Loading them is different as a 150gr TTSX is substantially longer than a 150gr lead jacketed. Running out of case space can be a problem when loading to magazine lengths.

On your quest to have a single bullet for both hunting and target, I think you can do that as long as your target expectations are not particularily demanding. I have never gotten Barnes bullets to group like a quality lead jacketed bullet. In my experience even bulk style Hornaday 150gr FMJ/BT's will out shoot them on paper. For the 150gr Barnes TTSX's (tipped), I can get .7 MOA. The bulk 150gr FMJ/BT's will deliver .5 MOA in the same barrel and match quality bullets will deliver as low as .2 MOA when I am not having a wobbly day behind the trigger. Enormous difference, at least from paper punching perspective.

All my hunting loads use Barnes TTSX's now and I am fine with .7 MOA.

I would not be afraid of working toward max to find a good node, as you surmised you will likely run out of room in the case before you get to a sticky bolt, but work upo as you would in any other load development.

You might try a PM to Divernhunter, he has a lot of Barnes loading experience.

Good luck, have fun.

PS - In my experience lead free gets worse as you move away from Barnes. I gave up on Nosler E-Tips, 1.5 MOA was a really good target with those duds.
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Last edited by Bill Steele; 03-19-2013 at 8:37 AM..
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Old 03-19-2013, 8:37 AM
fastpowerstroker fastpowerstroker is offline
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Quote:
Originally Posted by Solus View Post
No no as a general rule with loaded ammo. If you normally shoot 180gr factory ammo drop down to 165gr lead free factory ammo. Your accuracy should stay pretty close to what your gun shoots.
Yes I have heard this also. Maybe I dropped to much weight? Went from a 165 nosler to the 130 ttsx.

Last edited by fastpowerstroker; 03-19-2013 at 8:39 AM..
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Old 03-19-2013, 9:02 AM
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Yup probably dropped too much weight try something closer like around the 150-160gr weight. Try the 155gr match burner or the 150gr ttsx. Im not sure if the match burner is lead free but seems to be there new match grade bullet

http://www.barnesbullets.com/product...match-burners/
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Old 03-19-2013, 10:43 AM
Whiterabbit Whiterabbit is offline
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You're already getting advice for what a max load IS (since 150 is not 150 when its all copper...)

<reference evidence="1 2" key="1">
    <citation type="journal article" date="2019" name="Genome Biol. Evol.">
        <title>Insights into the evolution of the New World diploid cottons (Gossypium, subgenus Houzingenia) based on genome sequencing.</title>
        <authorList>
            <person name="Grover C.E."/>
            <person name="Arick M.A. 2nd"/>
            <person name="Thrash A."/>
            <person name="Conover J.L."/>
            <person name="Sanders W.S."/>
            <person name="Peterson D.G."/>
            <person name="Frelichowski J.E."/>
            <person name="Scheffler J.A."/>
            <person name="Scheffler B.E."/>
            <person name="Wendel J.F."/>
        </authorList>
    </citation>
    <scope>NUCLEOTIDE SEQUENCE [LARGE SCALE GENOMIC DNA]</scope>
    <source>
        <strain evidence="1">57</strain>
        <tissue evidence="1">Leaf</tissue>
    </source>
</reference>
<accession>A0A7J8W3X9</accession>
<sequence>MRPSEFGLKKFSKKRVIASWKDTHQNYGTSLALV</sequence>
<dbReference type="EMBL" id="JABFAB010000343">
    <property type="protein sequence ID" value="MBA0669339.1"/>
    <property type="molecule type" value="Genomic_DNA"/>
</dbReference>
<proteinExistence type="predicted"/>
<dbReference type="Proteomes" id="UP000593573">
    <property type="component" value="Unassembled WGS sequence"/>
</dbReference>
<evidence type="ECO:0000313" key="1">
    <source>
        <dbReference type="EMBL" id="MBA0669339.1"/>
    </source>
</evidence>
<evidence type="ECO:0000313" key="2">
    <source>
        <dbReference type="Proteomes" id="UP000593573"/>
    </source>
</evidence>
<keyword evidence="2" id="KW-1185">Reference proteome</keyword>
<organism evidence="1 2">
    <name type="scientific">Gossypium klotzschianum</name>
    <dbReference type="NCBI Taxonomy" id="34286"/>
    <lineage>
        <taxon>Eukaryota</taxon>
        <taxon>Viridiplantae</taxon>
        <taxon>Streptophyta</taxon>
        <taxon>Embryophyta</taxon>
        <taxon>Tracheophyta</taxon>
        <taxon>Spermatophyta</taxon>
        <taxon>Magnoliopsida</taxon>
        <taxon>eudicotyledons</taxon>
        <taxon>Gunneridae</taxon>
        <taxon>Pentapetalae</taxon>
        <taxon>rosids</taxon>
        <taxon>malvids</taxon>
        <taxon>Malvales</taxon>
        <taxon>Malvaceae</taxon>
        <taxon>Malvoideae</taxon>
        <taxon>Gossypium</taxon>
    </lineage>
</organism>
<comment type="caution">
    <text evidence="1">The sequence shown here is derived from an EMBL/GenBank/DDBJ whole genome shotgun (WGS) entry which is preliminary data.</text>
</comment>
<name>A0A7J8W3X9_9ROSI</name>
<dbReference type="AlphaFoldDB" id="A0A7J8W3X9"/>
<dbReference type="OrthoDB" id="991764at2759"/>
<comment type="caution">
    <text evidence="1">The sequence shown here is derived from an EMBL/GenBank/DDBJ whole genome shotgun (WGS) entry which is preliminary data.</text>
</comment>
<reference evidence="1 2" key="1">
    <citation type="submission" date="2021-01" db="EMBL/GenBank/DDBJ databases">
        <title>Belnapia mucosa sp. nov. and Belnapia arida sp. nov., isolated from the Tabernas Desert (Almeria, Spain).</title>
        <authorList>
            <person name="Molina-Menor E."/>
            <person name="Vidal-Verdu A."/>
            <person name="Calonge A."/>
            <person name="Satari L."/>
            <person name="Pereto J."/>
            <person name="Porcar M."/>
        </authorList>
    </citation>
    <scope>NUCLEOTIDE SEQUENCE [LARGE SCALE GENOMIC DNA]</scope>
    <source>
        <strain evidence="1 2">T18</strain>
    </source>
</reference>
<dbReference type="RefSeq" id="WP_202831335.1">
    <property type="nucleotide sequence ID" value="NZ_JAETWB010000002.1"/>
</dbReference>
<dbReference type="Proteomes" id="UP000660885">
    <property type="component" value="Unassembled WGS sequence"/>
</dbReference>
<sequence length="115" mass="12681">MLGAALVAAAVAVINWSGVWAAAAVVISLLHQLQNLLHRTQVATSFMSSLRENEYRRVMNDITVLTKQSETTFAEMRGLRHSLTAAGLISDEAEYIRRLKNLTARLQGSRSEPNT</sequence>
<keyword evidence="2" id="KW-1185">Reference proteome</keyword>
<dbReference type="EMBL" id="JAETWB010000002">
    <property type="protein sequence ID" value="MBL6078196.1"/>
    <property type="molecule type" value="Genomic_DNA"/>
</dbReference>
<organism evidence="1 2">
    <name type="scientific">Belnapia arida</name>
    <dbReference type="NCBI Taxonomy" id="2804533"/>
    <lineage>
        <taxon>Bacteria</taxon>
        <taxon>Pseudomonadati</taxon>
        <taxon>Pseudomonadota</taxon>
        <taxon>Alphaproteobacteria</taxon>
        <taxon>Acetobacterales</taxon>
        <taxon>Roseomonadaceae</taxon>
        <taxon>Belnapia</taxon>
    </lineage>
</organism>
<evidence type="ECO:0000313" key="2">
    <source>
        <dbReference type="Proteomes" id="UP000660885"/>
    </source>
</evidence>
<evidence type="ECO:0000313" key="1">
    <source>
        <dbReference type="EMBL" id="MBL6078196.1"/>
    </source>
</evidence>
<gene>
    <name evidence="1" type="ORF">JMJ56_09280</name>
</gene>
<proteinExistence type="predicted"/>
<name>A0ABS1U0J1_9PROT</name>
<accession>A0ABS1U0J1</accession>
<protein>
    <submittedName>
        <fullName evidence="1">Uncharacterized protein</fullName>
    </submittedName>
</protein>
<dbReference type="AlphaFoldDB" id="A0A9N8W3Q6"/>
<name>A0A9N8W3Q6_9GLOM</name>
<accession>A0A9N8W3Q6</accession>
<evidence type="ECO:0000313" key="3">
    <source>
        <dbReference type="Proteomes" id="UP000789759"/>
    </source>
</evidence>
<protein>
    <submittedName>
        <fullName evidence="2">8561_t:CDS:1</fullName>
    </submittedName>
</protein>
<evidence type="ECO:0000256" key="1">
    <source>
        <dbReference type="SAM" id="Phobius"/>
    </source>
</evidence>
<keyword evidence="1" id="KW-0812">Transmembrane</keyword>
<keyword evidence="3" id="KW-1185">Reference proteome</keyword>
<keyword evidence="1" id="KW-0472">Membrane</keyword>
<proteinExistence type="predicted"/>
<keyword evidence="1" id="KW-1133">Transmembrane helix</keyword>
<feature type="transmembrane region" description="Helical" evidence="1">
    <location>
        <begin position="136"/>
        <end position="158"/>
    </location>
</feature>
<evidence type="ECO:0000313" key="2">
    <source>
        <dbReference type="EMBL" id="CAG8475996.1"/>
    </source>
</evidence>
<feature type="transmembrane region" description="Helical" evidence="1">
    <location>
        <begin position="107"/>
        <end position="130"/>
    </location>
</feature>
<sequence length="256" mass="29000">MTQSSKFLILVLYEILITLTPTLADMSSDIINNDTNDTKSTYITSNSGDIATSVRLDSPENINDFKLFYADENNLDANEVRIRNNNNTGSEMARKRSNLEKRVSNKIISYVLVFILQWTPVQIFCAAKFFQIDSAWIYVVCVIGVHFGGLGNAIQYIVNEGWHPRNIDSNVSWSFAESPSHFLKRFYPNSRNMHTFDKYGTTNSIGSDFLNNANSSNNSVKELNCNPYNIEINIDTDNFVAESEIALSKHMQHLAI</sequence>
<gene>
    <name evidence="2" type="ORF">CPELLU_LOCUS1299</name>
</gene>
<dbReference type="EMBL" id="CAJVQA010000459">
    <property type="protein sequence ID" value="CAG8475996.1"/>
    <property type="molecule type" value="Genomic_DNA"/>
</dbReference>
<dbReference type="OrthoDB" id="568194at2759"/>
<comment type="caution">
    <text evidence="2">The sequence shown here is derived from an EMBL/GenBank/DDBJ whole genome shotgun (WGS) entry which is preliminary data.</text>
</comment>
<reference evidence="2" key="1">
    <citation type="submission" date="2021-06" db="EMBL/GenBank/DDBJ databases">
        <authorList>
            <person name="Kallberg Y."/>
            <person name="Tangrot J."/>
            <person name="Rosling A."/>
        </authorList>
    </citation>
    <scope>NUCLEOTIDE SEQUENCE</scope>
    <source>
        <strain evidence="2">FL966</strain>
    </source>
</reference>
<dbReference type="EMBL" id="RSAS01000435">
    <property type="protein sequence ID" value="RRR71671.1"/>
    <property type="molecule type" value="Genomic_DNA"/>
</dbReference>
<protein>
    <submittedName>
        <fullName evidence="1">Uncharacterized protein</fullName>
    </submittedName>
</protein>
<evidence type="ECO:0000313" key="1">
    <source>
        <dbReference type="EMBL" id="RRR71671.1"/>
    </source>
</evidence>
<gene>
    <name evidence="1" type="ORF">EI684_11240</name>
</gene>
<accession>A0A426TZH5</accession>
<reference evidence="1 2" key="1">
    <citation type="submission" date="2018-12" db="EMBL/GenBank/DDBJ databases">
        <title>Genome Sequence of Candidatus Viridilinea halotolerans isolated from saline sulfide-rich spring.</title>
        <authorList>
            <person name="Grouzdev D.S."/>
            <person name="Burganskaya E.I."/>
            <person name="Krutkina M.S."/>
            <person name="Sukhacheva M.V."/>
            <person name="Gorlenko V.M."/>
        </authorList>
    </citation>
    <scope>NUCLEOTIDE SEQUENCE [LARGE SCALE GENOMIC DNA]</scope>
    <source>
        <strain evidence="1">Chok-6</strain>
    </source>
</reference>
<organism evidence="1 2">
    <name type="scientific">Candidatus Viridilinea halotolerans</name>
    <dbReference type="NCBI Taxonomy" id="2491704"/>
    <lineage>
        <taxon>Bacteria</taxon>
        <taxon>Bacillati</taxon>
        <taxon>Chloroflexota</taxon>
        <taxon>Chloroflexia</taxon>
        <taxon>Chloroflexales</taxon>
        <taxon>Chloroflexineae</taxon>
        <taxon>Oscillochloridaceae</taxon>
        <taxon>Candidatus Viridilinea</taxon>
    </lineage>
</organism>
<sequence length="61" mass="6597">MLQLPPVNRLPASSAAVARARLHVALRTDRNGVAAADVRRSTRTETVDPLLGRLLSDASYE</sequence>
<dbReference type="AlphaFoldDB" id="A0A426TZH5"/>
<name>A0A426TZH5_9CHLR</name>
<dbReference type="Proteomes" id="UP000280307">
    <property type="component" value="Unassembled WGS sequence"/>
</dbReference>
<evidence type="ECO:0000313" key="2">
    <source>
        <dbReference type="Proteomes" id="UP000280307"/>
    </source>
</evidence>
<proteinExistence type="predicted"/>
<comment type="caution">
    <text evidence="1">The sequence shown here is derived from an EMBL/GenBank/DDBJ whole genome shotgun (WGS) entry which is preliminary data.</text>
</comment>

But I'll say the solid coppers are long for weight. So they typically need to be driven close to max for best performance. Which is where you want to be for a good hunting bullet anyways.

I'd also not sweat not being able to cover the holes with a dime. Muh hunting is done <300 yards anyways, so if you have a 2" gun, you can still hit a 6" boiler at 300 yards.....

I suspect you'll have no problems tightening the gun up to an inch as you reach the max load.
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Old 03-19-2013, 8:43 PM
stevec223 stevec223 is offline
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Default e-tip

i have had excellent luck with the 150 gr. nosler e-tip bullet in my 308.... win 748 powder and win large rifle mag primer...tipped bullet and a few bucks cheaper than barnes... no game down with it yet for me-- but customer reviews on game at midway are good....i use barnes 168 gr. ttsx in 30-06 and 300 mag and have excellent results on paper...( i only hunt pigs in condor zone with big bores--no luck so far ) still shooting lead on deer in c-zone....but the nannys in this state will take it all to non-lead.... be prepared !!... cheers..
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Old 03-19-2013, 11:52 PM
Wrangler John Wrangler John is offline
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Watch your seating depth on Barnes (or any monolithic copper) bullet. My experience with all the various calibers is that they have a very narrow seating depth off the lands where they shoot most accurately. One example is the Barnes .257" 80 grain TTSX bullet, it shot mediocre until I seated it exactly 0.50" off the lands, not .040" or .060", but spot on .050", the groups dropped to .5". Same with the Varmint Grenades, most shot best at factory OAL with a long jump. All my new barrels are faster twists to accommodate copper bullets, and so far have proven to shoot lead core bullets fantastically.